The pivot point itself is the primary support and resistance when calculating it. This means that the largest price movement is expected to occur at this price. The other support and resistance levels are less influential, but they may still generate significant price movements.

Pivot points can be used in two ways. The first way is to determine the overall market trend. If the pivot point price is broken in an upward movement, then the market is bullish. If the price drops through the pivot point, then it's is bearish.

The second method is to use pivot point price levels to enter and exit the markets. For example, a trader might put in a limit order to buy 100 shares if the price breaks a resistance level. Alternatively, a trader might set a stop loss at or near a support level.

While at times it appears that the levels are very good at predicting price movement, there are also times when the levels appear to have no impact at all. Like any technical tool, profits won't likely come from relying on one indicator exclusively.

The success of a pivot point system lies squarely on the shoulders of the trader and depends on their ability to effectively use it in conjunction with other forms of technical analysis. These other technical indicators can be anything from a MACD to candlestick patterns, or using a moving average to help establish the trend direction. The greater the number of positive indications for a trade, the greater the chances for success.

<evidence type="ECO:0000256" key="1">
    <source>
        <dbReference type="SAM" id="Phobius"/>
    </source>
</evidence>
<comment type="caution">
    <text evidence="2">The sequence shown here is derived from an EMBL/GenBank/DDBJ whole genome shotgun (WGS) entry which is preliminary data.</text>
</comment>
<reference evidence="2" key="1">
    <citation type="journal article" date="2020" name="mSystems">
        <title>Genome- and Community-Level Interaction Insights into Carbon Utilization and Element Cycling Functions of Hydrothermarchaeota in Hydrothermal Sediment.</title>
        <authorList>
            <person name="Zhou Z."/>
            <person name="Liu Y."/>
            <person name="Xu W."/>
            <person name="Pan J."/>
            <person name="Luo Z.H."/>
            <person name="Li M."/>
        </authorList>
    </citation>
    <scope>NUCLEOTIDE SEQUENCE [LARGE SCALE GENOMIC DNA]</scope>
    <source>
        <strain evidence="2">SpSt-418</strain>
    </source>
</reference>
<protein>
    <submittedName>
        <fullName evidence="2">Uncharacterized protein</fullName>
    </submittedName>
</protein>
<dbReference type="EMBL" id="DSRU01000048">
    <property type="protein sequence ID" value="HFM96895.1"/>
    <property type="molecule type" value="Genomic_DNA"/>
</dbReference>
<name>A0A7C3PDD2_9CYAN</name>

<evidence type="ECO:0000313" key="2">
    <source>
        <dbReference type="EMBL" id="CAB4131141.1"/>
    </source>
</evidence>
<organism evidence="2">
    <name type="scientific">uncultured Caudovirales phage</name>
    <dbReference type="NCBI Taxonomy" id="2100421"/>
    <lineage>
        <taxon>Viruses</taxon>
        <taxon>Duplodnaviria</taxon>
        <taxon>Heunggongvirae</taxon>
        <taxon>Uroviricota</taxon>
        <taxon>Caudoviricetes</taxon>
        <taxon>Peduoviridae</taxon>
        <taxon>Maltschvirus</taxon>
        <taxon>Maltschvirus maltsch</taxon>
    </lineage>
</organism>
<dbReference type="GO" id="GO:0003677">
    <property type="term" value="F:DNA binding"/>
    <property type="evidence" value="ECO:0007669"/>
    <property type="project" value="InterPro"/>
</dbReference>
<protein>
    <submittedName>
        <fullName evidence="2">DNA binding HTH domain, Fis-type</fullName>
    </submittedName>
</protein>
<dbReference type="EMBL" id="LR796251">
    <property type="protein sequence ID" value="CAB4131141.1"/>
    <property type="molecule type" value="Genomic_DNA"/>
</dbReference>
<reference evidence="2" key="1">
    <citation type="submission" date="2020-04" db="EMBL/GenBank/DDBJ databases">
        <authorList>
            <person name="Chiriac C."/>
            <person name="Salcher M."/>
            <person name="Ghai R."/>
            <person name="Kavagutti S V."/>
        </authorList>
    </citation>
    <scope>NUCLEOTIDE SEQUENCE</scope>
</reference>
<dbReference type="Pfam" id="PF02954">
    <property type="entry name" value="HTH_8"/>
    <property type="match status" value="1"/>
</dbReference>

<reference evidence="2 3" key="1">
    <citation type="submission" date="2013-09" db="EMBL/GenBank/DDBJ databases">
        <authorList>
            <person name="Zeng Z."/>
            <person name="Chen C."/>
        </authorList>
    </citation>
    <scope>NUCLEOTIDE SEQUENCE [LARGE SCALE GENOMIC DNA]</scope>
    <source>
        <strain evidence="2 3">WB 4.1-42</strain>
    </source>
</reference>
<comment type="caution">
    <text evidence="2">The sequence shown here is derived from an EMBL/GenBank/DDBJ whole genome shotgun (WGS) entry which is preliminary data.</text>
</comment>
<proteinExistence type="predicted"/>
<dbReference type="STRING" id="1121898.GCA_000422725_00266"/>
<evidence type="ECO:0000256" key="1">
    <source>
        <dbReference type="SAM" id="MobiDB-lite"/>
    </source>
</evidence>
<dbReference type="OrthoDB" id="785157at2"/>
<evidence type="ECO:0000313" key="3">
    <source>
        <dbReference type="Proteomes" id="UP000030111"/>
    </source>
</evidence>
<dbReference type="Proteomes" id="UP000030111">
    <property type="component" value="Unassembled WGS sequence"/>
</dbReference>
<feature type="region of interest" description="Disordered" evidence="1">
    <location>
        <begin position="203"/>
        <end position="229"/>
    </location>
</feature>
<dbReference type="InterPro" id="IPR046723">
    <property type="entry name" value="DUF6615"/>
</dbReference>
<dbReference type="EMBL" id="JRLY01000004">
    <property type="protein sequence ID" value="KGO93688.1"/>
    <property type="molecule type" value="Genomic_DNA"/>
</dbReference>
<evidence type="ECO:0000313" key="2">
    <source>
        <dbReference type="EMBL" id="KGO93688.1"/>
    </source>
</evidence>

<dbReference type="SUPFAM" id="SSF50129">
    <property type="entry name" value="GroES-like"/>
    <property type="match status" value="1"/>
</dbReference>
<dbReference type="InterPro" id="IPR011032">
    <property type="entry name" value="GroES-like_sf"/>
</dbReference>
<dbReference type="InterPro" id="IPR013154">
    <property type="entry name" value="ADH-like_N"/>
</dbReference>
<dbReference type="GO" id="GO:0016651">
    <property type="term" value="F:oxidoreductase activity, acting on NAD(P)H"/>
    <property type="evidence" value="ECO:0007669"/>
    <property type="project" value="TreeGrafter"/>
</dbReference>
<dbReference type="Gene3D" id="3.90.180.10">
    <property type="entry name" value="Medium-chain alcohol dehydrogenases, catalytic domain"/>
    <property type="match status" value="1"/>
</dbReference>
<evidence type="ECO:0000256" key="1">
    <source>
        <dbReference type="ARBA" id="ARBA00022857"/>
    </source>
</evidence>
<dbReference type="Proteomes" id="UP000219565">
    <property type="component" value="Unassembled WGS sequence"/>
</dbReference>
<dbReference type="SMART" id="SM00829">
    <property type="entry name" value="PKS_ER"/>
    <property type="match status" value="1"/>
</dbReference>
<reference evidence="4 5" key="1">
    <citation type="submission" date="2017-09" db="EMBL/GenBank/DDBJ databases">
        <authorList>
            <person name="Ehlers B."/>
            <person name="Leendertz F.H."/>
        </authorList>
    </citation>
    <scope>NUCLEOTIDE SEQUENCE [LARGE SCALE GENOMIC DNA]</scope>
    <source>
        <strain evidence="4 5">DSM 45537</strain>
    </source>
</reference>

The Bottom Line

Pivot points are a great way to identify areas of support and resistance, but they work best when combined with other kinds of technical analysis

Pivot points are based on a simple calculation, and while they work for some traders, others may not find them useful. There is no assurance the price will stop at, reverse at, or even reach the levels created on the chart. Other times the price will move back and forth through a level. As with all indicators, it should only be used as part of a complete trading plan.

The Technical Analysis Course on the Investopedia Academy provides a comprehensive overview of both chart patterns and technical indicators, as well as how they can be used to make educated projections and manage risk.

Article Sources
Investopedia requires writers to use primary sources to support their work. These include white papers, government data, original reporting, and interviews with industry experts. We also reference original research from other reputable publishers where appropriate. You can learn more about the standards we follow in producing accurate, unbiased content in our editorial policy.
1. Subathra, R. “A Comparative Study on the Methods of Computing Pivot Points Using Logistic Regression.” International Journal on Recent Trends in Business and Tourism, vol. 4, no 4, October 2020, pp. 10.

2. Chicago Board of Trade. “The Marketplace for Active Traders,” Page 15.

3. Chicago Board of Trade. “The Marketplace for Active Traders,” Page 17.

4. Texas A&M Agrilife Extension. “OHLC, Pivot Points, and Support/Resistance.”

5. Wang, Jian and Kim, Junseok. “Predicting Stock Price Trend Using MACD Optimized by Historical Volatility.” Mathematical Problems in Engineering, vol. 2018, pp. 1-4.

6. White, Jim. “The Logics of Pivot Trading.” Stocks and Commodities, vol. 26, no 11, 2012, pp. 1.

Take the Next Step to Invest
×
The offers that appear in this table are from partnerships from which Investopedia receives compensation. This compensation may impact how and where listings appear. Investopedia does not include all offers available in the marketplace.
Service
Name
Description